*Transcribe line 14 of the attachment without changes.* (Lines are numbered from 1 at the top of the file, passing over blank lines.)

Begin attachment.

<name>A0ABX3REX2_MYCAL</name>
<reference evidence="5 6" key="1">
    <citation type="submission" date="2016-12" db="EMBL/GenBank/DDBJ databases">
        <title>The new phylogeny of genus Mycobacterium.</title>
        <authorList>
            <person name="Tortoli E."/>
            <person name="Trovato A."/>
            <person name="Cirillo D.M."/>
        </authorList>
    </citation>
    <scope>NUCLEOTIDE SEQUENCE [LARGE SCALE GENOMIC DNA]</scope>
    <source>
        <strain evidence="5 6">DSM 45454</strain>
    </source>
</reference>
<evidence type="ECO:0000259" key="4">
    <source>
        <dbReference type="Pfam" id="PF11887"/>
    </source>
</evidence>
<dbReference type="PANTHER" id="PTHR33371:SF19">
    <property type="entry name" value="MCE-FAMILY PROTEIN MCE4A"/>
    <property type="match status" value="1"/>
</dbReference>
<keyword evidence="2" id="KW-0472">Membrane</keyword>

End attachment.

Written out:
    </source>